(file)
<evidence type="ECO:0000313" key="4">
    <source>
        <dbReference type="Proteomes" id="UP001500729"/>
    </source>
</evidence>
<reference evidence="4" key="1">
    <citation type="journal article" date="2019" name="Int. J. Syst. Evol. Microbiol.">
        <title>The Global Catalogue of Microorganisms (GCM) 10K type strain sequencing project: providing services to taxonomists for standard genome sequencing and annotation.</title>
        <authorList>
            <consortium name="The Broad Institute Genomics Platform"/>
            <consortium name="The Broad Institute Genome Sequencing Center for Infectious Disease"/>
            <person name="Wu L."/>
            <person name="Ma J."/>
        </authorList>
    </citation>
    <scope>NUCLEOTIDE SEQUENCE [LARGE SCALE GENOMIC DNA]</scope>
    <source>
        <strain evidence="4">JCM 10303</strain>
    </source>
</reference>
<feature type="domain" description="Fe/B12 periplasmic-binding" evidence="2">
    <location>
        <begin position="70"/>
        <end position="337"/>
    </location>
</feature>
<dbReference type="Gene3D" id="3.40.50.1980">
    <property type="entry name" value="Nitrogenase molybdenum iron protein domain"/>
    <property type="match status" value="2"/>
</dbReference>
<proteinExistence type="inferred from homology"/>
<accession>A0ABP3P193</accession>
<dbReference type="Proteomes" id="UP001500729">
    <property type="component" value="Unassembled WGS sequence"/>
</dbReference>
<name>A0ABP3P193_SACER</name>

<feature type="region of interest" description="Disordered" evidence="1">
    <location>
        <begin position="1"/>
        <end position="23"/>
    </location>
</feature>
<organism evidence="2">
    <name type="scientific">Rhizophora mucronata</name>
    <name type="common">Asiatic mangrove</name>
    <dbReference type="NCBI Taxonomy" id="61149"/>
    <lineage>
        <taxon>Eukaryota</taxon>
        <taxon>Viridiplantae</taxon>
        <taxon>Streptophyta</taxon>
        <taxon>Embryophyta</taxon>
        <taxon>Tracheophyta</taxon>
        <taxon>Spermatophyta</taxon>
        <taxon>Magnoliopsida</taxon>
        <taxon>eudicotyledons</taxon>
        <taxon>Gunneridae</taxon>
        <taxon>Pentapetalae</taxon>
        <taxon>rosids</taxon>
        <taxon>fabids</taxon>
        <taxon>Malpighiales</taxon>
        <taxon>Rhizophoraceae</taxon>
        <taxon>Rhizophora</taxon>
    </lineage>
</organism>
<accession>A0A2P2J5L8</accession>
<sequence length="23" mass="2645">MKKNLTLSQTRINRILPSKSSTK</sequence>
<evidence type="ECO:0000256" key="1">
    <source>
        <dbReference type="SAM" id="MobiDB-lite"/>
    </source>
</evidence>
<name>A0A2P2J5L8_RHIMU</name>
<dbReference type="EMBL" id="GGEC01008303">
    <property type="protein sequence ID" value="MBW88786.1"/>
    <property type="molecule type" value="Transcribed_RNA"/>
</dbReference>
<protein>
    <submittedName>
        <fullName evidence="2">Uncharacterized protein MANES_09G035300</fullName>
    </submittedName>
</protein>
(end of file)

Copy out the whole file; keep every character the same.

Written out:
<evidence type="ECO:0000313" key="4">
    <source>
        <dbReference type="Proteomes" id="UP001500729"/>
    </source>
</evidence>
<reference evidence="4" key="1">
    <citation type="journal article" date="2019" name="Int. J. Syst. Evol. Microbiol.">
        <title>The Global Catalogue of Microorganisms (GCM) 10K type strain sequencing project: providing services to taxonomists for standard genome sequencing and annotation.</title>
        <authorList>
            <consortium name="The Broad Institute Genomics Platform"/>
            <consortium name="The Broad Institute Genome Sequencing Center for Infectious Disease"/>
            <person name="Wu L."/>
            <person name="Ma J."/>
        </authorList>
    </citation>
    <scope>NUCLEOTIDE SEQUENCE [LARGE SCALE GENOMIC DNA]</scope>
    <source>
        <strain evidence="4">JCM 10303</strain>
    </source>
</reference>
<feature type="domain" description="Fe/B12 periplasmic-binding" evidence="2">
    <location>
        <begin position="70"/>
        <end position="337"/>
    </location>
</feature>
<dbReference type="Gene3D" id="3.40.50.1980">
    <property type="entry name" value="Nitrogenase molybdenum iron protein domain"/>
    <property type="match status" value="2"/>
</dbReference>
<proteinExistence type="inferred from homology"/>
<accession>A0ABP3P193</accession>
<dbReference type="Proteomes" id="UP001500729">
    <property type="component" value="Unassembled WGS sequence"/>
</dbReference>
<name>A0ABP3P193_SACER</name>

<feature type="region of interest" description="Disordered" evidence="1">
    <location>
        <begin position="1"/>
        <end position="23"/>
    </location>
</feature>
<organism evidence="2">
    <name type="scientific">Rhizophora mucronata</name>
    <name type="common">Asiatic mangrove</name>
    <dbReference type="NCBI Taxonomy" id="61149"/>
    <lineage>
        <taxon>Eukaryota</taxon>
        <taxon>Viridiplantae</taxon>
        <taxon>Streptophyta</taxon>
        <taxon>Embryophyta</taxon>
        <taxon>Tracheophyta</taxon>
        <taxon>Spermatophyta</taxon>
        <taxon>Magnoliopsida</taxon>
        <taxon>eudicotyledons</taxon>
        <taxon>Gunneridae</taxon>
        <taxon>Pentapetalae</taxon>
        <taxon>rosids</taxon>
        <taxon>fabids</taxon>
        <taxon>Malpighiales</taxon>
        <taxon>Rhizophoraceae</taxon>
        <taxon>Rhizophora</taxon>
    </lineage>
</organism>
<accession>A0A2P2J5L8</accession>
<sequence length="23" mass="2645">MKKNLTLSQTRINRILPSKSSTK</sequence>
<evidence type="ECO:0000256" key="1">
    <source>
        <dbReference type="SAM" id="MobiDB-lite"/>
    </source>
</evidence>
<name>A0A2P2J5L8_RHIMU</name>
<dbReference type="EMBL" id="GGEC01008303">
    <property type="protein sequence ID" value="MBW88786.1"/>
    <property type="molecule type" value="Transcribed_RNA"/>
</dbReference>
<protein>
    <submittedName>
        <fullName evidence="2">Uncharacterized protein MANES_09G035300</fullName>
    </submittedName>
</protein>